Eating Well and Eating Cheap
I was lucky enough to come from a family that adores cooking as much as it adores eating.
My dad is the kind of guy who can throw simple ingredients together and always have it end up delicious. My mom is a bit more calculated - a chef who cooks under the belief that if you follow a recipe, it will end up perfect each time - and expanded my palate at such a young age that to this day there are few things I won't eat.
I was also lucky enough to work at a company this summer that fed us lunch and breakfast. Basically, I didn't have to think at all this summer about eating. I didn't have to come up with dinner ideas, budget for food, or worry about my next meal.
Let's just say that the past couple of weeks back at college have been a little bit of a rude awakening. Some collegiate readers may be *blessed* with a dining hall and a swipe program. Most readers probably attend GW and know that the closest we get to a non-Sodexo hot bar is the one at Whole Foods for a very nice and cheap (ha ha!) $8.89 a pound.
Eating in DC can be exciting; there are tons of options and so many delicious restaurants.
Most days, however, eating in DC is expensive and stressful. Sometimes 3pm will roll around and I'll realize that all I've had to eat is a cup of Keurig coffee and a yogurt, if I'm lucky. It's not that I'm trying not to eat... it's that I'm, sadly, pretty lazy and also very frugal. I have learned some things though, and I'm here to share!
I think cooking and feeding myself affordably comes down to a few things: meal planning wisely, shopping wisely, and filling your pantry with some basic supplies.
When I pack for a trip and I have limited packing space, I choose versatile players such as jeans, a plain dress, and blouses that go with everything because I know that I'll be able to mix and match.
When I start planning my meals for the week, I likewise choose key players that I can use in different ways throughout the week. Some of my favorites? Chicken tenders, which I can use on top of salads, as part of a stir fry with rice and broccoli, or even as my token protein to accompany a grain and a veggie. Quinoa or brown rice, both of which can be made ahead and is even available in the freezer section of Whole Foods, can be thrown into salads for extra filling whole grains, microwaved with frozen veggies and vinaigrette for a different side. Frozen vegetables such as green beans and broccoli, which I stick on a cookie sheet and place under the broiler or microwave. Eggs, which are CHEAP and good for brinner - made healthy with tons of vegetables in the form of an omelet - or a quick lunch, hard-boiled for a quick snack, or even poached in tomato sauce.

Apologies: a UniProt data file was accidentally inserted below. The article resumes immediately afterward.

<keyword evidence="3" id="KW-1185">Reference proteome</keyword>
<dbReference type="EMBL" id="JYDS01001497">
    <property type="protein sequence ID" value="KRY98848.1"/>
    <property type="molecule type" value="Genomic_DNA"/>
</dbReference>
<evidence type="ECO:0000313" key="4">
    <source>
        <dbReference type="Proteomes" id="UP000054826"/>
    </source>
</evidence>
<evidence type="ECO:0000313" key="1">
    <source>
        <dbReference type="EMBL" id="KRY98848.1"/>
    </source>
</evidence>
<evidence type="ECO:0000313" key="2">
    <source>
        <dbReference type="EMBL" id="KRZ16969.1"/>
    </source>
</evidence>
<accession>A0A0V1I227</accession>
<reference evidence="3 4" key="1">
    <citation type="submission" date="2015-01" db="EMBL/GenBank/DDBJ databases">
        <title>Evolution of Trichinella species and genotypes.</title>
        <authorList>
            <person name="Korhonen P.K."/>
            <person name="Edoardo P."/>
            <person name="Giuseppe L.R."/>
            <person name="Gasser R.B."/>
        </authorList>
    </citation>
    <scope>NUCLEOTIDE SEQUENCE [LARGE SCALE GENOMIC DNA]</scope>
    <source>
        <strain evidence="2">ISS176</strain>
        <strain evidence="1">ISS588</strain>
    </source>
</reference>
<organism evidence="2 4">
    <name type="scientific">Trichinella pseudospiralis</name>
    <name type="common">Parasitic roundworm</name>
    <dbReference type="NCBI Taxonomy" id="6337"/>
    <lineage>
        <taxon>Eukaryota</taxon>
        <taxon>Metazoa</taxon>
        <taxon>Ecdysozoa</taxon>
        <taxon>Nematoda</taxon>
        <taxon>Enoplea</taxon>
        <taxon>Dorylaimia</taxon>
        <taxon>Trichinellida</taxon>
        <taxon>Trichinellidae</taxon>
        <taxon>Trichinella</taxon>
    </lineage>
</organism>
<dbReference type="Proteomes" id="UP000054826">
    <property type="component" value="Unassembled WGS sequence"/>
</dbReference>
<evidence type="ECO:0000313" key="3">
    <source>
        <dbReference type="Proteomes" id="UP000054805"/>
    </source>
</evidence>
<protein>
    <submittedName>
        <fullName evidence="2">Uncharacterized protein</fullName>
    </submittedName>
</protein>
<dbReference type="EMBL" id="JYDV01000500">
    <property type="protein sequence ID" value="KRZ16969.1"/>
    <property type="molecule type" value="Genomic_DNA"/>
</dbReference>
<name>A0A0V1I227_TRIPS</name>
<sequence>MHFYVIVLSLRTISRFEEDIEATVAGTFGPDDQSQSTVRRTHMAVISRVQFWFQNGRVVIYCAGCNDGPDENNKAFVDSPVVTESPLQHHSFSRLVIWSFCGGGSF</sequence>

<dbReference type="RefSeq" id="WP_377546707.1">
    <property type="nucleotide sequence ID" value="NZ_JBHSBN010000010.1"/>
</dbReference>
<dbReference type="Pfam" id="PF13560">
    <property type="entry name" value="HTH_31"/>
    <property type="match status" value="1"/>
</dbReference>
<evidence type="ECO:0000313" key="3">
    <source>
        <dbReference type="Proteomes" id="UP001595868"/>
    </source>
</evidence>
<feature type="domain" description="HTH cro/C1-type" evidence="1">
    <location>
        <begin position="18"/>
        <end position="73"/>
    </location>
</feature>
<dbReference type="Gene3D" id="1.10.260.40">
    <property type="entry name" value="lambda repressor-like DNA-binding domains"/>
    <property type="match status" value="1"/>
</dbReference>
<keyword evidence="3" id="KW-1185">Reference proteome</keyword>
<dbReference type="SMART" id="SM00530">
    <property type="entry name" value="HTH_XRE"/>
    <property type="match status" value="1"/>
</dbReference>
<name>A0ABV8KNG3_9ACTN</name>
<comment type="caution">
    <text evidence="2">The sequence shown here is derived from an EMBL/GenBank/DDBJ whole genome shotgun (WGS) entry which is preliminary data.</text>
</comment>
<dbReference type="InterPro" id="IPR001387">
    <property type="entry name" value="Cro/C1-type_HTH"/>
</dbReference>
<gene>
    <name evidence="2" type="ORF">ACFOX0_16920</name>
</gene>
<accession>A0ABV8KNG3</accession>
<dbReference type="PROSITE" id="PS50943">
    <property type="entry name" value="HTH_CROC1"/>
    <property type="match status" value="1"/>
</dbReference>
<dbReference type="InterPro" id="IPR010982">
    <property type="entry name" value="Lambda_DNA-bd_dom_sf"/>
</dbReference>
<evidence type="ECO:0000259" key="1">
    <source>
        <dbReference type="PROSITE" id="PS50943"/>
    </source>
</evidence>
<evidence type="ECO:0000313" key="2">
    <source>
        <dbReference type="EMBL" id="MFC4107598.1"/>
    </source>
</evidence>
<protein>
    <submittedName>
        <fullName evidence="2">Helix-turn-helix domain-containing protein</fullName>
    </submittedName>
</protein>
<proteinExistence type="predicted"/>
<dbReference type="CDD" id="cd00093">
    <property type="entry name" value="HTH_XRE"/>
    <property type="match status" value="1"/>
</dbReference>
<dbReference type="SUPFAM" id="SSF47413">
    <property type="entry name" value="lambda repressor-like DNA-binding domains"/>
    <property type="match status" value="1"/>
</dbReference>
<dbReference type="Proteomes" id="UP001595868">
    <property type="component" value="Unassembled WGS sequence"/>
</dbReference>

When making a shopping/menu plan for the week, I first (obviously!) write down every day of the week on a vertical piece of paper. Then, if I know that Friday is ~date night~ I'll cross it out as a night I'm not responsible for cooking, or that there's a party on Saturday that means I'll just end up eating mozz sticks, I'll be real with myself and cross that off too.
Here's an example of a menu plan from one of the past weeks:
- Monday: Eggs poached in tomato sauce on toast
Garlic - already have
- Tuesday: Chicken with brown rice and broccoli (use vinaigrette on broccoli)
Vinaigrette - already have
- Wednesday: Whole wheat pasta with chicken sausage, broccoli, and tomato sauce
Whole wheat pasta
Tomato sauce - already on the list
Parmesan Cheese - already on the list
- Thursday: Broccoli and cheese omelets
Eggs - already on the list
Broccoli - already on list
Cheese - already on list
- Friday: date night at Jaleo!
- Saturday: Teriyaki chicken stir fry with brown rice and green beans
Chicken - already on list
Brown rice - already on list
Teriyaki - already have
- Sunday: family dinner in Dan's room
So, when I go grocery shopping, I end up picking up:
- Frozen green beans
- Frozen broccoli
- Frozen brown rice
- Tomato sauce
- Whole wheat pasta
I'll use the bread for sandwiches with PB and jelly. I'll use the bread and cheese for grilled cheese. If I have any leftover sauce or chicken sausage, I'll repurpose it the next week for little pizzas in my toaster oven. For breakfast, I'll usually get what yogurt is cheapest at Trader Joes.
I firmly believe that if you take the extra 20 minutes to think about your meals consciously, you'll be well-fed, less stressed, and maybe even end up with a few extra dollars in your pocket.